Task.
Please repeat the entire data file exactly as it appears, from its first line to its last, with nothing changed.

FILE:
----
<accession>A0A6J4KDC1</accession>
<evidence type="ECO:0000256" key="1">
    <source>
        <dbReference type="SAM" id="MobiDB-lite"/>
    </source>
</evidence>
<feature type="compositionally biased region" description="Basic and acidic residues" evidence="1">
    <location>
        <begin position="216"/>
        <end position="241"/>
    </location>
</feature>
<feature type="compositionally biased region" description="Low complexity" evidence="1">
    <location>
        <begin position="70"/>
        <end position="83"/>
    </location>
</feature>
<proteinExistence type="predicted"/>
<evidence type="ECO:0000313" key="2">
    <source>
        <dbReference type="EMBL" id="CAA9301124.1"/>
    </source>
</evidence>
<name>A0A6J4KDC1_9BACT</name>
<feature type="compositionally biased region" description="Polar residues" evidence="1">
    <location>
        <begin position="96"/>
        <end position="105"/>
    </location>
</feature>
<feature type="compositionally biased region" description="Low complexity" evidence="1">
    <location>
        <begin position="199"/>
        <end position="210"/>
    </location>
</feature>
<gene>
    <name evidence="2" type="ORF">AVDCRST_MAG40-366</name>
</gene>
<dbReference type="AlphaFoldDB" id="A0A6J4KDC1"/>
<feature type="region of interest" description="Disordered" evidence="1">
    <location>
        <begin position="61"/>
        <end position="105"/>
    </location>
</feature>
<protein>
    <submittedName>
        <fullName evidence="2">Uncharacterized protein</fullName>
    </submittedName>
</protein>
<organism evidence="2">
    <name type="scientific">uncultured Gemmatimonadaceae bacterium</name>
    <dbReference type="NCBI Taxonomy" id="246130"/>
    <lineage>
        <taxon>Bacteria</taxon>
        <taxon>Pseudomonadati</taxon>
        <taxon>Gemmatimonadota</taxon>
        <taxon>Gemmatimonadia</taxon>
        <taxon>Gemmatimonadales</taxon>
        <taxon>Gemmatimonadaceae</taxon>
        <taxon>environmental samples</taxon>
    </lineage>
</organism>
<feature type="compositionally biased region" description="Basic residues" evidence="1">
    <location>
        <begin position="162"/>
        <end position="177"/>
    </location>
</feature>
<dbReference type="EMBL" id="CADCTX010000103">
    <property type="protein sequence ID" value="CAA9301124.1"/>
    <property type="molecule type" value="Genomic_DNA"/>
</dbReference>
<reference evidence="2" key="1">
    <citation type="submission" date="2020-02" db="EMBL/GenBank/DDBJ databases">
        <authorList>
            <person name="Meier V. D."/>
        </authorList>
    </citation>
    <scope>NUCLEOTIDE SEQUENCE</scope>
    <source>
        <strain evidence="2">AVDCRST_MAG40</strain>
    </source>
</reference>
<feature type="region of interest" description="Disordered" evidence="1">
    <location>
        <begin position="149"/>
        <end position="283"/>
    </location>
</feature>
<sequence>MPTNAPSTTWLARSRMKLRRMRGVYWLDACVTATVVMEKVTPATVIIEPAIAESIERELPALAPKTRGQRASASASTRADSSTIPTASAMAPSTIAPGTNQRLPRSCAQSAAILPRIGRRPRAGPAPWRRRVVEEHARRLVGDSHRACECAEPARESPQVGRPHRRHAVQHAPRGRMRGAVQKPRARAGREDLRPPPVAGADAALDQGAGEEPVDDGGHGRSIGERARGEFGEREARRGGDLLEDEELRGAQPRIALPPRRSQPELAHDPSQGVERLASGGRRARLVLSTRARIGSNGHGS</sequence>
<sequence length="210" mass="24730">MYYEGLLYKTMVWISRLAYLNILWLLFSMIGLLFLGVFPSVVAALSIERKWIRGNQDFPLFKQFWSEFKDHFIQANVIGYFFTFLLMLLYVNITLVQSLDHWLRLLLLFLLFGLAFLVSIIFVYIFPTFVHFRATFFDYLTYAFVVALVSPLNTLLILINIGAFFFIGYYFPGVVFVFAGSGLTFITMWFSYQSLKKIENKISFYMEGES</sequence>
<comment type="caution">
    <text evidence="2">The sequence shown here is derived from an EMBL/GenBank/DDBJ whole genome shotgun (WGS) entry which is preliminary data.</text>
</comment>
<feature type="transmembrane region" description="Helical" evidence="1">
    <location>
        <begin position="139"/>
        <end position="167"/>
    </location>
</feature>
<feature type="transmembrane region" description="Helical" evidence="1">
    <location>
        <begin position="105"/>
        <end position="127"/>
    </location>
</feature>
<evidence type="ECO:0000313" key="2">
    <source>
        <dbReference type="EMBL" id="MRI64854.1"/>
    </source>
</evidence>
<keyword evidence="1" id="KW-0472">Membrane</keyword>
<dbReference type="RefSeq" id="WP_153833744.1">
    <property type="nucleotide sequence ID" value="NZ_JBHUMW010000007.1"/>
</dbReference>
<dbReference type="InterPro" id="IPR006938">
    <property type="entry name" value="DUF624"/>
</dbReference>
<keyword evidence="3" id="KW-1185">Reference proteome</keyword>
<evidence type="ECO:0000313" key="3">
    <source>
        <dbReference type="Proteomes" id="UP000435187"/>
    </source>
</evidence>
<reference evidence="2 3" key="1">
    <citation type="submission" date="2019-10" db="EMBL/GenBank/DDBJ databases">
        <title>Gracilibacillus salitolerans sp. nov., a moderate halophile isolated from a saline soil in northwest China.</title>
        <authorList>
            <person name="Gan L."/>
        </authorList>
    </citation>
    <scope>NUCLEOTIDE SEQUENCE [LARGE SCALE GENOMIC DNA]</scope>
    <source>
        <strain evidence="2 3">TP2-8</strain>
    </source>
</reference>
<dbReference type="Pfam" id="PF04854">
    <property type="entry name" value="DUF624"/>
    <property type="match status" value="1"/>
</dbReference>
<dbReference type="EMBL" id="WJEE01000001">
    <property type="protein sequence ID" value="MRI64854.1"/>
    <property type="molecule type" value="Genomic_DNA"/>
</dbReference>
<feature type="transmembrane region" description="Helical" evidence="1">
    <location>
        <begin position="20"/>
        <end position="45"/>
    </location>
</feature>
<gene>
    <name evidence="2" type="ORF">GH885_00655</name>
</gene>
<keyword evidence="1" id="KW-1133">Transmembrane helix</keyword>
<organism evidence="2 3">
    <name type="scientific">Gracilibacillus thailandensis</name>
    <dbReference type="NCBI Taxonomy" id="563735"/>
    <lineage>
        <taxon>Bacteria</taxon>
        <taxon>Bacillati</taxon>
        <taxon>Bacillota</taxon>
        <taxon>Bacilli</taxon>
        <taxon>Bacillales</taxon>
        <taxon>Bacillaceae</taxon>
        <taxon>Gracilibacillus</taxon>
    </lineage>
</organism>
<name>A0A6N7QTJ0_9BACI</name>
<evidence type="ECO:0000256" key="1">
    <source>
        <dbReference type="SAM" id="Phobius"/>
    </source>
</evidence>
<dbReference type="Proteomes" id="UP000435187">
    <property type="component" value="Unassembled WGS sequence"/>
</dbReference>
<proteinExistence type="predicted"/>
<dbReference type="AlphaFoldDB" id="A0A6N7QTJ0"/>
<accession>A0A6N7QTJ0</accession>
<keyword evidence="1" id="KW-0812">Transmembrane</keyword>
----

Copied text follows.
<accession>A0A6J4KDC1</accession>
<evidence type="ECO:0000256" key="1">
    <source>
        <dbReference type="SAM" id="MobiDB-lite"/>
    </source>
</evidence>
<feature type="compositionally biased region" description="Basic and acidic residues" evidence="1">
    <location>
        <begin position="216"/>
        <end position="241"/>
    </location>
</feature>
<feature type="compositionally biased region" description="Low complexity" evidence="1">
    <location>
        <begin position="70"/>
        <end position="83"/>
    </location>
</feature>
<proteinExistence type="predicted"/>
<evidence type="ECO:0000313" key="2">
    <source>
        <dbReference type="EMBL" id="CAA9301124.1"/>
    </source>
</evidence>
<name>A0A6J4KDC1_9BACT</name>
<feature type="compositionally biased region" description="Polar residues" evidence="1">
    <location>
        <begin position="96"/>
        <end position="105"/>
    </location>
</feature>
<feature type="compositionally biased region" description="Low complexity" evidence="1">
    <location>
        <begin position="199"/>
        <end position="210"/>
    </location>
</feature>
<gene>
    <name evidence="2" type="ORF">AVDCRST_MAG40-366</name>
</gene>
<dbReference type="AlphaFoldDB" id="A0A6J4KDC1"/>
<feature type="region of interest" description="Disordered" evidence="1">
    <location>
        <begin position="61"/>
        <end position="105"/>
    </location>
</feature>
<protein>
    <submittedName>
        <fullName evidence="2">Uncharacterized protein</fullName>
    </submittedName>
</protein>
<organism evidence="2">
    <name type="scientific">uncultured Gemmatimonadaceae bacterium</name>
    <dbReference type="NCBI Taxonomy" id="246130"/>
    <lineage>
        <taxon>Bacteria</taxon>
        <taxon>Pseudomonadati</taxon>
        <taxon>Gemmatimonadota</taxon>
        <taxon>Gemmatimonadia</taxon>
        <taxon>Gemmatimonadales</taxon>
        <taxon>Gemmatimonadaceae</taxon>
        <taxon>environmental samples</taxon>
    </lineage>
</organism>
<feature type="compositionally biased region" description="Basic residues" evidence="1">
    <location>
        <begin position="162"/>
        <end position="177"/>
    </location>
</feature>
<dbReference type="EMBL" id="CADCTX010000103">
    <property type="protein sequence ID" value="CAA9301124.1"/>
    <property type="molecule type" value="Genomic_DNA"/>
</dbReference>
<reference evidence="2" key="1">
    <citation type="submission" date="2020-02" db="EMBL/GenBank/DDBJ databases">
        <authorList>
            <person name="Meier V. D."/>
        </authorList>
    </citation>
    <scope>NUCLEOTIDE SEQUENCE</scope>
    <source>
        <strain evidence="2">AVDCRST_MAG40</strain>
    </source>
</reference>
<feature type="region of interest" description="Disordered" evidence="1">
    <location>
        <begin position="149"/>
        <end position="283"/>
    </location>
</feature>
<sequence>MPTNAPSTTWLARSRMKLRRMRGVYWLDACVTATVVMEKVTPATVIIEPAIAESIERELPALAPKTRGQRASASASTRADSSTIPTASAMAPSTIAPGTNQRLPRSCAQSAAILPRIGRRPRAGPAPWRRRVVEEHARRLVGDSHRACECAEPARESPQVGRPHRRHAVQHAPRGRMRGAVQKPRARAGREDLRPPPVAGADAALDQGAGEEPVDDGGHGRSIGERARGEFGEREARRGGDLLEDEELRGAQPRIALPPRRSQPELAHDPSQGVERLASGGRRARLVLSTRARIGSNGHGS</sequence>
<sequence length="210" mass="24730">MYYEGLLYKTMVWISRLAYLNILWLLFSMIGLLFLGVFPSVVAALSIERKWIRGNQDFPLFKQFWSEFKDHFIQANVIGYFFTFLLMLLYVNITLVQSLDHWLRLLLLFLLFGLAFLVSIIFVYIFPTFVHFRATFFDYLTYAFVVALVSPLNTLLILINIGAFFFIGYYFPGVVFVFAGSGLTFITMWFSYQSLKKIENKISFYMEGES</sequence>
<comment type="caution">
    <text evidence="2">The sequence shown here is derived from an EMBL/GenBank/DDBJ whole genome shotgun (WGS) entry which is preliminary data.</text>
</comment>
<feature type="transmembrane region" description="Helical" evidence="1">
    <location>
        <begin position="139"/>
        <end position="167"/>
    </location>
</feature>
<feature type="transmembrane region" description="Helical" evidence="1">
    <location>
        <begin position="105"/>
        <end position="127"/>
    </location>
</feature>
<evidence type="ECO:0000313" key="2">
    <source>
        <dbReference type="EMBL" id="MRI64854.1"/>
    </source>
</evidence>
<keyword evidence="1" id="KW-0472">Membrane</keyword>
<dbReference type="RefSeq" id="WP_153833744.1">
    <property type="nucleotide sequence ID" value="NZ_JBHUMW010000007.1"/>
</dbReference>
<dbReference type="InterPro" id="IPR006938">
    <property type="entry name" value="DUF624"/>
</dbReference>
<keyword evidence="3" id="KW-1185">Reference proteome</keyword>
<evidence type="ECO:0000313" key="3">
    <source>
        <dbReference type="Proteomes" id="UP000435187"/>
    </source>
</evidence>
<reference evidence="2 3" key="1">
    <citation type="submission" date="2019-10" db="EMBL/GenBank/DDBJ databases">
        <title>Gracilibacillus salitolerans sp. nov., a moderate halophile isolated from a saline soil in northwest China.</title>
        <authorList>
            <person name="Gan L."/>
        </authorList>
    </citation>
    <scope>NUCLEOTIDE SEQUENCE [LARGE SCALE GENOMIC DNA]</scope>
    <source>
        <strain evidence="2 3">TP2-8</strain>
    </source>
</reference>
<dbReference type="Pfam" id="PF04854">
    <property type="entry name" value="DUF624"/>
    <property type="match status" value="1"/>
</dbReference>
<dbReference type="EMBL" id="WJEE01000001">
    <property type="protein sequence ID" value="MRI64854.1"/>
    <property type="molecule type" value="Genomic_DNA"/>
</dbReference>
<feature type="transmembrane region" description="Helical" evidence="1">
    <location>
        <begin position="20"/>
        <end position="45"/>
    </location>
</feature>
<gene>
    <name evidence="2" type="ORF">GH885_00655</name>
</gene>
<keyword evidence="1" id="KW-1133">Transmembrane helix</keyword>
<organism evidence="2 3">
    <name type="scientific">Gracilibacillus thailandensis</name>
    <dbReference type="NCBI Taxonomy" id="563735"/>
    <lineage>
        <taxon>Bacteria</taxon>
        <taxon>Bacillati</taxon>
        <taxon>Bacillota</taxon>
        <taxon>Bacilli</taxon>
        <taxon>Bacillales</taxon>
        <taxon>Bacillaceae</taxon>
        <taxon>Gracilibacillus</taxon>
    </lineage>
</organism>
<name>A0A6N7QTJ0_9BACI</name>
<evidence type="ECO:0000256" key="1">
    <source>
        <dbReference type="SAM" id="Phobius"/>
    </source>
</evidence>
<dbReference type="Proteomes" id="UP000435187">
    <property type="component" value="Unassembled WGS sequence"/>
</dbReference>
<proteinExistence type="predicted"/>
<dbReference type="AlphaFoldDB" id="A0A6N7QTJ0"/>
<accession>A0A6N7QTJ0</accession>
<keyword evidence="1" id="KW-0812">Transmembrane</keyword>